Our first view of Chennai – from the deck of the MV Nancowry – wasn’t inspiring. Clearly following the demolition of some dockside edifice, the jetty was strewn with rubble. We navigated our way down the heaving gangplank onto the shore after three days at sea – in bunk class, no less. The 1980s-Beirut surroundings couldn’t dent our good humour – no more ridiculous ferry journeys! Ever!
Indian officialdom swung into action as we reached the jetty, a guy in standard issue dress shirt & porn star ‘tache asking us to ‘please wait here – immigration’. No problem.
But ‘immigration’ wasn’t the official-looking gruff type we were used to; instead up sauntered a young, slim lady no older than us in a fantastic technicolour sari. She introduced herself: “I am immigration.” We handed over our papers.
With a slightly troubled expression, she asked us in her fair-to-middling English, “How many are you?” We exchanged a brief, puzzled expression other. “Er, two?”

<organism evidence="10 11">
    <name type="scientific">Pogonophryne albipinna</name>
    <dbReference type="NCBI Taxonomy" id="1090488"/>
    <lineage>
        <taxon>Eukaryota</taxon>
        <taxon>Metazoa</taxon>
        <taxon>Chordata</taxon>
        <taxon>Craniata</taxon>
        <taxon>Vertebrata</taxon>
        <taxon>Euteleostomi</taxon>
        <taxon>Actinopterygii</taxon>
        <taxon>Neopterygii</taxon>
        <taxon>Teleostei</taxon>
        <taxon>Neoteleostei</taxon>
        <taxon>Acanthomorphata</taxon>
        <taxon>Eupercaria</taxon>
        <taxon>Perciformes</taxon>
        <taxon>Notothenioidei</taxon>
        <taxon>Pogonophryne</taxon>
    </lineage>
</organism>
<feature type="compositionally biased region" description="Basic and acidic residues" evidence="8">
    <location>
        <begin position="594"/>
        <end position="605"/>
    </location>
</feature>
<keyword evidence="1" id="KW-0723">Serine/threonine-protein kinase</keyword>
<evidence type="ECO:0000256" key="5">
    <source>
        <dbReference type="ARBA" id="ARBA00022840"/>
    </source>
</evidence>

The expression dug in. “No, I mean, how many of…”
Ah. I felt a warm flush of realisation. The poor girl was clearly looking for the right term here, and fully aware that she had just entered a huge international minefield of potential offence. I had a bucketload to hand: Foreign nationals? Tourists? Non-Indians? I even knew the answer – the two of us and a very pleasant French couple. But was I rescuing anyone from this wonderful moment? Was I hell. The pause hung in the air for a delicious few seconds, before Ms. Immigration gingerly placed her weight:
Boom! I couldn’t keep the grin from my face any longer, and I couldn’t keep the laughter out of my voice:
“Us people!?” Ms. Immigration’s eyes flew straight to the floor. I was too ecstatic to sustain any torture here. “Four, here come the others now.”
“Thank you.” She flicked to our Indian Visas and stamps and handed back our papers with a visible flush, but without a trace of eye contact. We slung our rucksacks over our shoulders and headed off for the bus into town, giggling all the way.